Disclosure: Yes; I understand that these types of articles aren’t the most fun to read (nor write), but we’ll try to make this as easy as possible
Last year, about this time, the topic of Modern Monetary Theory (MMT) was being widely discussed by the media, and largely disavowed by mainstream economists and government officials, including Treasury Secretary Mnuchin and Fed Chair Powell. Yet, in March, we will basically celebrate the one-year anniversary of the quasi-stealth adoption of Modern Monetary Theory, and we believe it is only going to get bigger in the months and quarters ahead, and the consequences for assets could be substantial over the longer term.
What Is Modern Monetary Theory?
Modern Monetary Theory (“MMT”) essentially says that as long as government spending creates a higher growth rate than it does inflation, then any debt or deficits the spending creates really doesn’t matter. Basically, you can grow out of the debt.
We heard a simple analogy the other day – MMT states that it really doesn’t matter how much credit card debt someone piles up as long as 1) their income is more than the minimum monthly payment, and 2) they can always open more credit cards once they’ve maxed out their limit.
That’s quite a departure from previous economic theories that say debt needs to be reduced, and deficit spending needs to be offset and “paid for.” Simply put, it abandons the idea government needs to be able to afford its spending. And based on Biden’s stated policies, we expect government spending, deficits and debt to grow even larger in the years ahead.
Why MMT Is More Familiar Than You Might Think
While MMT has been ridiculed as an unstable fiscal policy, the truth is that MMT has been the de-facto fiscal policy of virtually every administration (Republican and Democrat) for the past 20 years. Look at the national debt and the size of the deficits—they’ve exploded higher over the past 20 years, as government spending has increased for multiple reasons.
But while this was the stealth de-facto fiscal policy for the last few decades, the pandemic has essentially removed the “stealth” part of it, as both parties in Washington eagerly embraced a total explosion in government spending in response to the pandemic, and in return a surge higher in the national debt and deficits.
Is MMT Really That Bad?
That’s a good question, and so far, the answer has been “no”. National debt and fiscal deficits have exploded higher over the past 20 years, yet inflation, as measured by the government, has been virtually non-existent. We’ve seen it in asset price inflation, but not how the Fed actually measures inflation. Meanwhile, bond yields remain at multi-decade lows. So, given this history, one can be forgiven for thinking that MMT really isn’t bad after all.
Moving Forward, Will MMT Work?
Our historical studies tell us no – at least not over the longer term. But we’ve been wrong on this assumption for the last twenty years. We’ve been told that it may work over shorter periods of time, but not longer periods. Is twenty years not long enough, if not, what is? Well, Modern Monetary Theory makes a few very large assumptions that have been true (and allowed it to work for the past several decades), but these assumptions can, and likely will, change based on MMT itself.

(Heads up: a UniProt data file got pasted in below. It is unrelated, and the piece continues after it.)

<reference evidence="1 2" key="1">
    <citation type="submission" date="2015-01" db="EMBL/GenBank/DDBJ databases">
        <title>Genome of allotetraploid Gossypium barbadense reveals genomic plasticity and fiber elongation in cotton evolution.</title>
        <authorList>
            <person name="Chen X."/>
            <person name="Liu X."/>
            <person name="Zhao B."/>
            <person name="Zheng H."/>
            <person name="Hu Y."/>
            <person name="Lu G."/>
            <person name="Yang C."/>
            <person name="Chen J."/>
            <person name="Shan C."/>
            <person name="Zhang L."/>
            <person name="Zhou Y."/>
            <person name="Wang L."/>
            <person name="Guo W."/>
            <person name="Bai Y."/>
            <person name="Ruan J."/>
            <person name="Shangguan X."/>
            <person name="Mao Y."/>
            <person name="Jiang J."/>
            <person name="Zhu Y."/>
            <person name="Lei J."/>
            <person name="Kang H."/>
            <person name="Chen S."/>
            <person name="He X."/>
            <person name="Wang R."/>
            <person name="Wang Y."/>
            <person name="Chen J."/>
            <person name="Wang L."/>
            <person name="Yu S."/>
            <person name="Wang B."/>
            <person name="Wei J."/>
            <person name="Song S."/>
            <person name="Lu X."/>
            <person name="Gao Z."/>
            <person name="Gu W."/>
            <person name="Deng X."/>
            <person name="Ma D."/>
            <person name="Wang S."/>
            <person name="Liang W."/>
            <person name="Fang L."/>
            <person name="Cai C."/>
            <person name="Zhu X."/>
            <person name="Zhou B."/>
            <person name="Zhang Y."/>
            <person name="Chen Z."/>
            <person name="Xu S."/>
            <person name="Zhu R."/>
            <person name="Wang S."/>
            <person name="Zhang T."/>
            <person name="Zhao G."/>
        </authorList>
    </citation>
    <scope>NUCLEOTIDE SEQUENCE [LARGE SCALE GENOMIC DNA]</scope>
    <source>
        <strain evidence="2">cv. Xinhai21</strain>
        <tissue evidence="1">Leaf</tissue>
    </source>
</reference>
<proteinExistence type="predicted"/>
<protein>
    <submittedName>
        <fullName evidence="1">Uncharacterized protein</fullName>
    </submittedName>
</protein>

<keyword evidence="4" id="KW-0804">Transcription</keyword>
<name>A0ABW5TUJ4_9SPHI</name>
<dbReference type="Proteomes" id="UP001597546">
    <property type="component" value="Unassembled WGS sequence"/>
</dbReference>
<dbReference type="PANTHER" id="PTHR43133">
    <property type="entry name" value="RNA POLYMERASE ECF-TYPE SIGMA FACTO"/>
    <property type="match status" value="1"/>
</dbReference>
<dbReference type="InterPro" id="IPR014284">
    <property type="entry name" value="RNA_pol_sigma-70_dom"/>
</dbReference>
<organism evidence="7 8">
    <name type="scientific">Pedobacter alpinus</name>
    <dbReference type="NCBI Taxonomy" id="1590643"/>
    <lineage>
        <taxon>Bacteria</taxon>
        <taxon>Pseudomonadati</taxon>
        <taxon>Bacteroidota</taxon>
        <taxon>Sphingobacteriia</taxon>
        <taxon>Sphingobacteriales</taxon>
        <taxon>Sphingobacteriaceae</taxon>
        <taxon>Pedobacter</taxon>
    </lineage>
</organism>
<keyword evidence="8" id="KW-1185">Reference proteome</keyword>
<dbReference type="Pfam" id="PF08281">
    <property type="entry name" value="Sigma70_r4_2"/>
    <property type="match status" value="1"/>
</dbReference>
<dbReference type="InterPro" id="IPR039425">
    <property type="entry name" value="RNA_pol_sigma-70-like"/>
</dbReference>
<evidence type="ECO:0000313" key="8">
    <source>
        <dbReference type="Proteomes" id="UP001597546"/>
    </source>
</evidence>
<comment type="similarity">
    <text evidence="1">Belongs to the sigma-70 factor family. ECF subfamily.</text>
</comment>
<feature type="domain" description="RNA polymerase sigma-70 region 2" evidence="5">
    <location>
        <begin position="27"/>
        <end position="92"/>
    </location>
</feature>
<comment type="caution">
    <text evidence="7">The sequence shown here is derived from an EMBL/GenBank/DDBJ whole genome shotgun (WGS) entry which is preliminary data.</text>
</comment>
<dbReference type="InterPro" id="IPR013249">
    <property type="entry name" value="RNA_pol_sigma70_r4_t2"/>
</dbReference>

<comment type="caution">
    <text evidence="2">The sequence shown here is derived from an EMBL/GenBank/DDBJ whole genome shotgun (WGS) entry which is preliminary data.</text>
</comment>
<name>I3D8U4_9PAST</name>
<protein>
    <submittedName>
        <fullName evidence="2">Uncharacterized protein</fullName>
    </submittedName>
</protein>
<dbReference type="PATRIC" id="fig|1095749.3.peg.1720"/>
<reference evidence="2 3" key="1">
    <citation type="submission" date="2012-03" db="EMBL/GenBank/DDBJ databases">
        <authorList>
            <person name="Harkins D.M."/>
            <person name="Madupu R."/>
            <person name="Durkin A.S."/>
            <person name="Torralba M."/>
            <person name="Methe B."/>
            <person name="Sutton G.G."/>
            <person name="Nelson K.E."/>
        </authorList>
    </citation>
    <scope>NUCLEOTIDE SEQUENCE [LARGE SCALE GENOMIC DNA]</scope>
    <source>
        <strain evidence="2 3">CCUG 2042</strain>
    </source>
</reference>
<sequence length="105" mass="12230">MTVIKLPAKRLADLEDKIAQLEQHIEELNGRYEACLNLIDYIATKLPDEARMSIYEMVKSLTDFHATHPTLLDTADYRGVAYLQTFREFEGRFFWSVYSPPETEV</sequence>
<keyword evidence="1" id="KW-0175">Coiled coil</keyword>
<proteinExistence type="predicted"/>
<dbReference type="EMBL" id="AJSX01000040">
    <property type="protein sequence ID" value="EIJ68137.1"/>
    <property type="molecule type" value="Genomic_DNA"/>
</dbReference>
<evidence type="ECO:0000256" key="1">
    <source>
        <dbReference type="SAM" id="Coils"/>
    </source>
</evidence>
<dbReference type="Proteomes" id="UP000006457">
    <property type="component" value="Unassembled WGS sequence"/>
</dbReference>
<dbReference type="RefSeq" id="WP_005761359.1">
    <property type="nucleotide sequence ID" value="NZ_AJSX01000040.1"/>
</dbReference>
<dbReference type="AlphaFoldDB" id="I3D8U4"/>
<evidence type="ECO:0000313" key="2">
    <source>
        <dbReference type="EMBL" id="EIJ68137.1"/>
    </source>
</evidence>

The inherent premise of MMT, is that countries that control their currency can effectively deficit spend forever as long as growth outruns inflation, could be false – just look at Argentina, Russia and Turkey. The problem is that like all deficit spending, it eventually becomes too much and inflation begins to overtake growth – especially if the spending is fast and rampant for too long.
The key that has allowed the U.S. to implement stealth MMT is that “too much debt/deficits” are still a long way off, thanks to two unique factors: The U.S. dollar being the reserve currency of the world, and U.S. Treasuries having no viable alternative in the global debt marketplace. Those two factors have allowed the U.S. unmatched fiscal leniency, and in many ways made it so that MMT actually works.
First, because the dollar is the world’s reserve currency, the explosion of U.S. debt and deficits hasn’t resulted in a material decline in the dollar. As such, the stable dollar has held statistical inflation largely in check. This has preserved the key tenant of MMT, i.e. that growth outpaces inflation.
Second, because there is no rival to U.S. Treasury bonds on the global marketplace, the U.S. hasn’t really seen any ill effects of stealth MMT. Going back to the initial credit card analogy, having no viable alternative to U.S. Treasuries ensures the U.S. can always open a new credit card, i.e. borrow enough money to finance the deficit spending.
Positively, this outcome likely remains years in the future, probably. But then again, we’ve never seen anything like the amount of stimulus and QE being unleashed on the economy, and frankly no one knows what that will bring in the coming quarters and years (and it’s entirely possible inflation accelerates faster-than-expected).
But, overall, we continue to believe that our economy will continue to grow out of this recession, along with our debt. The Fed is highly focused on inflation, as it is the main kryptonite that can really derail this market. They won’t let that happen, as they have multiple levers to pull to slow down actual inflation (not just asset-based inflation).
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